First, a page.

I was late to the game having discovered the Blog Post the day after entries were allowed. Despite that, I will trackback to the Adam Machanics Blog Post. I read the rules and fully understand that it will only count for me having done the exercise and my own personal hoorah. That said, I had a stumper that came up recently that the TSQL Tuesday challenge made me think of.
The challenging script ended up being very easy to fix, but it took me a bit to find the issue. The setup comes from a UDF written to print out timestamps. When called directly from SSMS – it works as expected. When called from a stored proc it works as expected. When called from a SQL Agent Job it does not work as expected.
CREATE FUNCTION [dbo].[CurTime]() RETURNS Char(22) AS BEGIN DECLARE @DateString AS Char(23) SELECT @DateString = '[' + CONVERT(Char(10),GETDATE(),101) + ' ' + CONVERT(Char(8) ,GETDATE(),108) + '] ' RETURN (@DateString) END
When you call this Function as follows:
PRINT dbo.CurTime() + 'some status text'
You should receive the a printed statement formatted as “[current time] some status text”. If you create a stored procedure and then call it from the proc you will get the same results.
Create procedure sometest as Begin declare @curtime varchar(32) select @curtime = dbo.curtime() PRINT @curtime + 'some status text' Select * from Quote PRINT dbo.CurTime() + 'some status text' End
And now to setup a job and continue testing. As said earlier, this is where the problem is seen.
USE [msdb] GO /****** Object: Job [sometest] Script Date: 01/13/2010 18:39:32 ******/ BEGIN TRANSACTION DECLARE @ReturnCode INT SELECT @ReturnCode = 0 /****** Object: JobCategory [[Uncategorized (Local)]]] Script Date: 01/13/2010 18:39:32 ******/ IF NOT EXISTS (SELECT name FROM msdb.dbo.syscategories WHERE name=N'[Uncategorized (Local)]' AND category_class=1) BEGIN EXEC @ReturnCode = msdb.dbo.sp_add_category @class=N'JOB', @type=N'LOCAL', @name=N'[Uncategorized (Local)]' IF (@@ERROR <> 0 OR @ReturnCode <> 0) GOTO QuitWithRollback END DECLARE @jobId BINARY(16) EXEC @ReturnCode = msdb.dbo.sp_add_job @job_name=N'sometest', @enabled=1, @notify_level_eventlog=0, @notify_level_email=0, @notify_level_netsend=0, @notify_level_page=0, @delete_level=0, @description=N'No description available.', @category_name=N'[Uncategorized (Local)]', @owner_login_name=N'sa', @job_id = @jobId OUTPUT IF (@@ERROR <> 0 OR @ReturnCode <> 0) GOTO QuitWithRollback /****** Object: Step [tst] Script Date: 01/13/2010 18:39:33 ******/ EXEC @ReturnCode = msdb.dbo.sp_add_jobstep @job_id=@jobId, @step_name=N'tst', @step_id=1, @cmdexec_success_code=0, @on_success_action=1, @on_success_step_id=0, @on_fail_action=2, @on_fail_step_id=0, @retry_attempts=0, @retry_interval=0, @os_run_priority=0, @subsystem=N'TSQL', @command=N'Exec dbo.sometest', @database_name=N'TestA', @output_file_name=N'C:\sometest.txt', @flags=12 IF (@@ERROR <> 0 OR @ReturnCode <> 0) GOTO QuitWithRollback EXEC @ReturnCode = msdb.dbo.sp_update_job @job_id = @jobId, @start_step_id = 1 IF (@@ERROR <> 0 OR @ReturnCode <> 0) GOTO QuitWithRollback EXEC @ReturnCode = msdb.dbo.sp_add_jobserver @job_id = @jobId, @server_name = N'(local)' IF (@@ERROR <> 0 OR @ReturnCode <> 0) GOTO QuitWithRollback COMMIT TRANSACTION GOTO EndSave QuitWithRollback: IF (@@TRANCOUNT > 0) ROLLBACK TRANSACTION EndSave: GO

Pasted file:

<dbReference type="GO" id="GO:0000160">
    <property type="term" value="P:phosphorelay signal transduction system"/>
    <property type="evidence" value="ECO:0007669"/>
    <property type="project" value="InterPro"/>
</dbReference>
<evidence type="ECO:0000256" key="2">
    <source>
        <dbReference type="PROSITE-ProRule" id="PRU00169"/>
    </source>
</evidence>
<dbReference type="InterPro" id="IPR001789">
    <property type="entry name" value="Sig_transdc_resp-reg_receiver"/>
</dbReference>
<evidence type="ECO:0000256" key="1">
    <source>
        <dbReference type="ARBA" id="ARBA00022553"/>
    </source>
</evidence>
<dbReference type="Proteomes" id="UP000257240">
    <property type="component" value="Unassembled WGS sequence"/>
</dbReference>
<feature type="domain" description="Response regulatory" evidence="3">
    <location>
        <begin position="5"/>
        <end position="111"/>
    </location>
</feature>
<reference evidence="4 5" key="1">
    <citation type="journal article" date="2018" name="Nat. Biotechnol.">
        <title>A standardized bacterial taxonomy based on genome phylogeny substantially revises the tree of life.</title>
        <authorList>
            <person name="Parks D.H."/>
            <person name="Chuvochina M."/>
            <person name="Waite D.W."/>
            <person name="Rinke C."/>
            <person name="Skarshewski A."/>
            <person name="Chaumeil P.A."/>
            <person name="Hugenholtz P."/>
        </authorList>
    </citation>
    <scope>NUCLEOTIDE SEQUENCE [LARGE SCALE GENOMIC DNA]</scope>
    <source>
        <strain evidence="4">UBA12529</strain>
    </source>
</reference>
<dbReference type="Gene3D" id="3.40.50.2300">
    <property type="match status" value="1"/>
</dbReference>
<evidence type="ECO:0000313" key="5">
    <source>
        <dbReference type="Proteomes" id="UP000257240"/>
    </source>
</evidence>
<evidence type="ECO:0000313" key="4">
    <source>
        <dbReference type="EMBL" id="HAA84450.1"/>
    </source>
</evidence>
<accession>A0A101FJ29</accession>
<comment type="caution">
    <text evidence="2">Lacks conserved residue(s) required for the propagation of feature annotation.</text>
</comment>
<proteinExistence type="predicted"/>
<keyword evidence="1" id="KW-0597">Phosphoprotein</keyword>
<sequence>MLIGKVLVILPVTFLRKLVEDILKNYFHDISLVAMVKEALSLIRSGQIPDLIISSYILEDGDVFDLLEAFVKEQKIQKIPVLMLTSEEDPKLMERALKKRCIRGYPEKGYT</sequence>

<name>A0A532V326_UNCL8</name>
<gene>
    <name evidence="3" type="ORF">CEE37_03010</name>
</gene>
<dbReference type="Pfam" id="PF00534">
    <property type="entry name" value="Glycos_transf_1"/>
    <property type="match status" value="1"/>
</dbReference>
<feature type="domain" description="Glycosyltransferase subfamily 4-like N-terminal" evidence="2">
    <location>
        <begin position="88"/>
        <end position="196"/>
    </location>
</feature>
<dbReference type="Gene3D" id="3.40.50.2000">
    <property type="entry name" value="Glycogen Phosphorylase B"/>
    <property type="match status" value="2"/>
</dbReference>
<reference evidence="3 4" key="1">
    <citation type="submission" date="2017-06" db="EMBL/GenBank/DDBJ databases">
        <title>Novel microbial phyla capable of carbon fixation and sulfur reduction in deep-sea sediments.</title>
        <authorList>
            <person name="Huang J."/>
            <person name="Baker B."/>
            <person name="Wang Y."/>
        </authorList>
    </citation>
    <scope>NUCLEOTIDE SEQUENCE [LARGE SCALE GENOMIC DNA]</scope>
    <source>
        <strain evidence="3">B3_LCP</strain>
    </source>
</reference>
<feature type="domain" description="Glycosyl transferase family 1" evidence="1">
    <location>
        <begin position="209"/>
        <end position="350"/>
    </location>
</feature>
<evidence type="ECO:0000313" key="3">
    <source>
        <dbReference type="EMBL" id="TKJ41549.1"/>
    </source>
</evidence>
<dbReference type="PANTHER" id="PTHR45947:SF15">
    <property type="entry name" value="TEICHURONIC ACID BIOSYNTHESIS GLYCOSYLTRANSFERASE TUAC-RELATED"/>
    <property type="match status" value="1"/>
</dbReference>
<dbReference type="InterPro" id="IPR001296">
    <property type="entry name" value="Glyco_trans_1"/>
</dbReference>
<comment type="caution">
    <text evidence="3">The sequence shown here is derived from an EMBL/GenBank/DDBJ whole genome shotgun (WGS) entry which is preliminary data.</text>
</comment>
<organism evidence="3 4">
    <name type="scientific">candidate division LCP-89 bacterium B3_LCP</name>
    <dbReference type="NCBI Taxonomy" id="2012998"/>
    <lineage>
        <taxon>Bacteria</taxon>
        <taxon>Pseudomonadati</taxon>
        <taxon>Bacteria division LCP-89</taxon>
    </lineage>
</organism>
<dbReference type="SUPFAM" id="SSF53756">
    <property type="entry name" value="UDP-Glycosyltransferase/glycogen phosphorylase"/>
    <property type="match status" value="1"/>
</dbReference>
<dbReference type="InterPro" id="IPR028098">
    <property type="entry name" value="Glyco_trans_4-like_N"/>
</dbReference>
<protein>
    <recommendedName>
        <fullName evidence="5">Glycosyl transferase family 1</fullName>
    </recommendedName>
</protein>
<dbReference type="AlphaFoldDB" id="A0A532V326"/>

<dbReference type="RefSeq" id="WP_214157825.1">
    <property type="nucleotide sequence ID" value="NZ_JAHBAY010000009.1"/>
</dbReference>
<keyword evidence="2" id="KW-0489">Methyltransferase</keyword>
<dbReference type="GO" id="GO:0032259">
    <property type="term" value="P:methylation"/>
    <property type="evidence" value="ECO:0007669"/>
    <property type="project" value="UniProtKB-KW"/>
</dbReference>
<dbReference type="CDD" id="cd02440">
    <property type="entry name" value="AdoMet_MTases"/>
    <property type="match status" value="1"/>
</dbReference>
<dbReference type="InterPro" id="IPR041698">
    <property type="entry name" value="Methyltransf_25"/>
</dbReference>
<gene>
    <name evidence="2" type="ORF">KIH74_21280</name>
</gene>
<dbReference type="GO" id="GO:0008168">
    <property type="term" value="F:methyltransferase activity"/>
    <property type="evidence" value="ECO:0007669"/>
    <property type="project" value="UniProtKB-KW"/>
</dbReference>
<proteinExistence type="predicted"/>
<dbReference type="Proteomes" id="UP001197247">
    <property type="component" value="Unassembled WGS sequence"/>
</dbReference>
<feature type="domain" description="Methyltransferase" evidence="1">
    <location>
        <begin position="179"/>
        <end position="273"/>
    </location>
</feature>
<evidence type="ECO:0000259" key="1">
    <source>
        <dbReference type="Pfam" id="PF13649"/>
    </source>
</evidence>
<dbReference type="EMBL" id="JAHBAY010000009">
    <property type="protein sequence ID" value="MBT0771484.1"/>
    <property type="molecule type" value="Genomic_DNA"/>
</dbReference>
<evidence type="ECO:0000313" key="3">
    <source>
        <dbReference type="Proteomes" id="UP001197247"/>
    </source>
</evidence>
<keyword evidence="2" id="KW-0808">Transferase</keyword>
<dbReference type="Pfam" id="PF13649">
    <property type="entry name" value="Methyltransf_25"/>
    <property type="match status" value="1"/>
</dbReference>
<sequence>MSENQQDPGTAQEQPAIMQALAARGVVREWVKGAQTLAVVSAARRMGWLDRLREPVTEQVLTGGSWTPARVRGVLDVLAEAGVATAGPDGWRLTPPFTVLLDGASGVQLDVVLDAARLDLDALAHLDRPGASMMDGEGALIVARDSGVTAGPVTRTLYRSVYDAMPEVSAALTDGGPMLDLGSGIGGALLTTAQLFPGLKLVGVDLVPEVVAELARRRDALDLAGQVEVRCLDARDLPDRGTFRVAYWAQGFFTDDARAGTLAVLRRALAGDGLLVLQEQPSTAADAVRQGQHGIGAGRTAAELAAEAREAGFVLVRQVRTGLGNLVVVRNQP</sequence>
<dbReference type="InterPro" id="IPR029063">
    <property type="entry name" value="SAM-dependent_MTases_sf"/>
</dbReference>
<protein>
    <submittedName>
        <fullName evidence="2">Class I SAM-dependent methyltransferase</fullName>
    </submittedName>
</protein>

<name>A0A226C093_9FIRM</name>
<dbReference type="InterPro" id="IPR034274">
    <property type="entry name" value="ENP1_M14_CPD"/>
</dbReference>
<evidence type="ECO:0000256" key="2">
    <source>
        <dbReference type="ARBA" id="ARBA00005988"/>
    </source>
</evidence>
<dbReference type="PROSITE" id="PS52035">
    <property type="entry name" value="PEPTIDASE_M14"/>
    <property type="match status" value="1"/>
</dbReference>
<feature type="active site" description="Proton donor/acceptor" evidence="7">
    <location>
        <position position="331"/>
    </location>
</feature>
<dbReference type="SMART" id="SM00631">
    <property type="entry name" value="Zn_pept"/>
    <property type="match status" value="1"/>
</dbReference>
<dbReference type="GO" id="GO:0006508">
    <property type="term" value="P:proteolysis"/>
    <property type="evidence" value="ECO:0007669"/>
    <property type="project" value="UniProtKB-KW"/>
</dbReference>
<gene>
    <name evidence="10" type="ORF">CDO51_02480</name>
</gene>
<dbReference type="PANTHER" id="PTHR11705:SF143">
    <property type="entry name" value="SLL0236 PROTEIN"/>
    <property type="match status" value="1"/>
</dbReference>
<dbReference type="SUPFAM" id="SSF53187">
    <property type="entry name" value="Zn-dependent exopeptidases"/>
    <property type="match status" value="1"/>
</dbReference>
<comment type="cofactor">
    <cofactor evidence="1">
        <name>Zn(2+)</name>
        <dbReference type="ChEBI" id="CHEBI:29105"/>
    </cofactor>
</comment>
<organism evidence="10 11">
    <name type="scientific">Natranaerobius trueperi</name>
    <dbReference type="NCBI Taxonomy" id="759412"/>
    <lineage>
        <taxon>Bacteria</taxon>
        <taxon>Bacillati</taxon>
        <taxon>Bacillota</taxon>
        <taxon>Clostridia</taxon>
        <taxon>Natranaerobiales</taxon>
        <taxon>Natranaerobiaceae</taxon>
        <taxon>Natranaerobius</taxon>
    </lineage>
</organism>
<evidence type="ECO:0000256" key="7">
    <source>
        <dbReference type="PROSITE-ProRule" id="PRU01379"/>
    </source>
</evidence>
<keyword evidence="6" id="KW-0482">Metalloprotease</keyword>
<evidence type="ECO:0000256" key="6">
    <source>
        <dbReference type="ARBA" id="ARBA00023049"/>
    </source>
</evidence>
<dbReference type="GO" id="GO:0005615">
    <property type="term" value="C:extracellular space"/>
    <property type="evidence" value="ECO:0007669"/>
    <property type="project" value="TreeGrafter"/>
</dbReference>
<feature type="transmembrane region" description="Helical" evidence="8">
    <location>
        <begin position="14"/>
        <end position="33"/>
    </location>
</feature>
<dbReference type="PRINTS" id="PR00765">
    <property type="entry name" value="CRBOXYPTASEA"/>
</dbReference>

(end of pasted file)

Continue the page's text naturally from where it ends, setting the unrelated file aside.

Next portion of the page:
Now, the database listed in this job probably does not exist for you. Replace that database with a valid database name. Run the job and the job will complete successfully. The results of executing the above job show the following output in the job history (step history):
” some status text”
This is missing the date and time that the function should provide. I verified correct database names, function was firing, etc., etc., etc. It had to be something in the function. And then finally it dawned on me while staring at the code.
The Job was escaping out of the string due to the ‘[.' By changing the '[' to a '(' and ']‘ to ‘)’ the job ran and the expected output was returned.
Revised function is as follows:
I would have expected the same results between SQL Agent and SSMS. However, the Agent was more strict in the execution of the SQL statements. This little adventure was posted in the forums where a User was asking for assistance. It stumped for a bit, so decided I would create a POST about it.